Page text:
A South Pacific Airline is introducing a new pricing model that other airlines may follow. Samoa Air that flys passengers on short trips to nearby islands will charge $0.92 per kilo or 42 cents per pound per flight. The rate is universal for whatever board the plane, adults, children and luggage. Logistically from the airlines perspective, there are good reasons for this, 56% of adult Somoans are obese (compared to 32% in the US and 25% in the UK) and Air Somoa uses small propeller planes that seat between 3 and 10 passengers and thus a grossly overweight passenger could affect a planes capacity. Also, the airline will ensure that those who pay more get more space.
The airline is only around since last June but it plans to introduce this pricing model in their yet to be introduced larger Airbus planes later this year.
Professor Touts ‘Pay-As-You-Weigh’ Model For Airline Tickets « CBS New York
According to a recent study by an economics professor from the University of Norway..
Bhatta published his controversial findings saying “Charging according to weight and space is a universally accepted principle, not only in transportation , but also in other services.”His arguments stem from the notion that the more weight a plane is carrying, the “stronger an engine is needed and the more fuel it requires to carry” that weight. He also states that additional space is required to accommodate a heavier person.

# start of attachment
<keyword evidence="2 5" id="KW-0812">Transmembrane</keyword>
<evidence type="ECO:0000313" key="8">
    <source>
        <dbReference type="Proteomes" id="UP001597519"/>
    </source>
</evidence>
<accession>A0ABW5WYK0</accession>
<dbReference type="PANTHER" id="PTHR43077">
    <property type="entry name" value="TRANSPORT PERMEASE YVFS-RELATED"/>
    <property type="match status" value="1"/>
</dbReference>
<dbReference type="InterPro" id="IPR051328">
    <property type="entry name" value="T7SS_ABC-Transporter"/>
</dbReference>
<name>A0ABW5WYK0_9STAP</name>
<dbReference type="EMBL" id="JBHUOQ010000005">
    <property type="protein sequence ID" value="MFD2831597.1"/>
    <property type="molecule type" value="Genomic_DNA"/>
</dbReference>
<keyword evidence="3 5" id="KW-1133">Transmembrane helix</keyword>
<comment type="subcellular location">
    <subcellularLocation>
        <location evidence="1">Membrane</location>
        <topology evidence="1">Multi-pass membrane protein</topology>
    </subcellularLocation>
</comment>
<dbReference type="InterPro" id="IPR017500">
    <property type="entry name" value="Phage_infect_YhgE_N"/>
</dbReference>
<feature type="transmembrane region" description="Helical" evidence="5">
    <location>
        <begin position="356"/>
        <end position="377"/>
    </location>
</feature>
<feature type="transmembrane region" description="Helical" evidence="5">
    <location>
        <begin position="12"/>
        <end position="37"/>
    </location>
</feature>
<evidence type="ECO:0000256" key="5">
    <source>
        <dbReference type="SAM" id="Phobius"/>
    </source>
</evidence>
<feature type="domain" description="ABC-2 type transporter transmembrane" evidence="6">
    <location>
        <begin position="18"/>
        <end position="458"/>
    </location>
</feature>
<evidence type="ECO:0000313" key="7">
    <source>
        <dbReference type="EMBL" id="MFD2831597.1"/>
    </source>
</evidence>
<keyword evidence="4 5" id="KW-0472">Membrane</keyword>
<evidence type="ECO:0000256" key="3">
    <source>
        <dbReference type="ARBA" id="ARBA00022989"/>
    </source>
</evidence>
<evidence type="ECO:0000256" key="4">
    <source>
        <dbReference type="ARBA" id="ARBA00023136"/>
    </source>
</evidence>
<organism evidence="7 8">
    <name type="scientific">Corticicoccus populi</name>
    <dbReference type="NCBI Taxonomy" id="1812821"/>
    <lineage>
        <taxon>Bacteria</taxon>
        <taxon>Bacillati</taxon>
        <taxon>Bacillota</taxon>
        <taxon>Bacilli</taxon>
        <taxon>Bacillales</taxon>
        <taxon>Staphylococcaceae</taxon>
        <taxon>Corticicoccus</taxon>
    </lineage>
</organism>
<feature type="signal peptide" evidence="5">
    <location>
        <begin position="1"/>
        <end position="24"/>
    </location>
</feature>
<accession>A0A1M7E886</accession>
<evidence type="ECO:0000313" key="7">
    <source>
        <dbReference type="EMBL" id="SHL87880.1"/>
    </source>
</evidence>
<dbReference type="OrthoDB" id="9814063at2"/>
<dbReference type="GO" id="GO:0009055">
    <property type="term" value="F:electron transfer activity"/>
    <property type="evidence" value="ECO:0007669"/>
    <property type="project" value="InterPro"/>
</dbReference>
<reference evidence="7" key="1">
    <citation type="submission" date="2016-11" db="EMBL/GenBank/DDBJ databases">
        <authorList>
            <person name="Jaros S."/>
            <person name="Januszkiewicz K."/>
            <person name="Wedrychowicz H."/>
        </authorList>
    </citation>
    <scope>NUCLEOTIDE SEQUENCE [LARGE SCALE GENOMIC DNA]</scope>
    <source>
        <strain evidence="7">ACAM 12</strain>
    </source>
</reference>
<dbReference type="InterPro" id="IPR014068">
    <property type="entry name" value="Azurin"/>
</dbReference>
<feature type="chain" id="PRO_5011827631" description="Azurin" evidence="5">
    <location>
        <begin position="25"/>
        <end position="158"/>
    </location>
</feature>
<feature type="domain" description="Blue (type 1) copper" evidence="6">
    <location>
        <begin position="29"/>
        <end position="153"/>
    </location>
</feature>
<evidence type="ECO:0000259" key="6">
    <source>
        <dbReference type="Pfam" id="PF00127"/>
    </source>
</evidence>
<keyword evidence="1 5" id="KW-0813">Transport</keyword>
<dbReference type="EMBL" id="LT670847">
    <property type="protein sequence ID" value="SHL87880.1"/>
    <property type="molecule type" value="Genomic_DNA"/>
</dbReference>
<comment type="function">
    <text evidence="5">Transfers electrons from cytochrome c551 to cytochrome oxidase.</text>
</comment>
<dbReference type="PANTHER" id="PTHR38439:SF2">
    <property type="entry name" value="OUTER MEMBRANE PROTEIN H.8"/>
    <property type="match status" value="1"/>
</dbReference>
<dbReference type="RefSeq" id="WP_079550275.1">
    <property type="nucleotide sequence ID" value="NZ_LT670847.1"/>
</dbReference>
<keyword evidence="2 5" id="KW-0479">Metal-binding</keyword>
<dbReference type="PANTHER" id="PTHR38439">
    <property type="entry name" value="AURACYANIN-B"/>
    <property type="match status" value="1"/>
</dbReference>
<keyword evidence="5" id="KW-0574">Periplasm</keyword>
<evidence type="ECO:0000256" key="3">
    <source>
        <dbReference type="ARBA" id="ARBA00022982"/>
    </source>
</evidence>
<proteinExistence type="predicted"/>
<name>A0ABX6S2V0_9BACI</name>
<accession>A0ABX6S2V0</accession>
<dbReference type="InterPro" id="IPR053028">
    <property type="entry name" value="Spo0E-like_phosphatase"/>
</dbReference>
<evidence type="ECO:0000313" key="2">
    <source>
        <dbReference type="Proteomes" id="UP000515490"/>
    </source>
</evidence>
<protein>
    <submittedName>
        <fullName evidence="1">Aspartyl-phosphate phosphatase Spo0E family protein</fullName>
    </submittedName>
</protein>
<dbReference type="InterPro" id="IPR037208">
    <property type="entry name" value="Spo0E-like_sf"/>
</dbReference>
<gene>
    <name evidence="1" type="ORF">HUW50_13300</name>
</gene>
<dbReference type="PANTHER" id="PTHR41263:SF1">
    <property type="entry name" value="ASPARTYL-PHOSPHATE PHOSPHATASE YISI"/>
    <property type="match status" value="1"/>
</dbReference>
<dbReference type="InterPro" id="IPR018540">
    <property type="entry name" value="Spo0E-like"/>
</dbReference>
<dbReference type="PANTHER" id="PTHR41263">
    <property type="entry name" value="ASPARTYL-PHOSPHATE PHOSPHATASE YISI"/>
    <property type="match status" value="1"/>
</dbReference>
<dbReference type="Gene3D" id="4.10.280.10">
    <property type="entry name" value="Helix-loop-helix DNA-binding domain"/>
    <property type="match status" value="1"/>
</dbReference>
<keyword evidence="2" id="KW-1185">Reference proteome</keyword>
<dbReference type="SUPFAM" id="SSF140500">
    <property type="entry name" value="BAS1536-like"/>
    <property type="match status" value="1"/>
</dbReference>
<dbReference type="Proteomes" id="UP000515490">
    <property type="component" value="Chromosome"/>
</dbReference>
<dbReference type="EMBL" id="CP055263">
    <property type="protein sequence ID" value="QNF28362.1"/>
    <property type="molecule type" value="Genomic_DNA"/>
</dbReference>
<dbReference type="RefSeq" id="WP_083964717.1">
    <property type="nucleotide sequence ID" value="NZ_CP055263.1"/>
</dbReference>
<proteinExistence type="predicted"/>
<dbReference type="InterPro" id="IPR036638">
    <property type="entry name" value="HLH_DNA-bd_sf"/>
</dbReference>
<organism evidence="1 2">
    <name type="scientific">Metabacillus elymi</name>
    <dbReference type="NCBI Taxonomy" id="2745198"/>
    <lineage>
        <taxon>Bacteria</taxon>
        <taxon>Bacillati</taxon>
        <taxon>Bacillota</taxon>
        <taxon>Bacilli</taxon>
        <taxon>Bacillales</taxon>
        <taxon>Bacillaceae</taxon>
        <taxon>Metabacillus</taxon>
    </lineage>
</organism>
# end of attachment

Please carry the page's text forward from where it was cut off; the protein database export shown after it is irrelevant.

The end result being a ticket cost that is “not fairly distributed among passengers,” according to Bhatta.
Personally, I don’t think it’s unreasonable, given that these days, airlines weigh your luggage almost scientifically, like it was ounces of Gold. Ryanair which is probably an extreme case, but if you are one Kg in excess of your checked luggage allowance, the penalty is 20 Euros per kilogram. Meanwhile the guy standing behind you weighing 50Kg more than you is ultimately adding a lot more weight to the plane. That said, I don’t even think Ryanair would try this one, well maybe O’Leary might try it for some publicity. Well it would be the death knell for the “Ryanair coats”.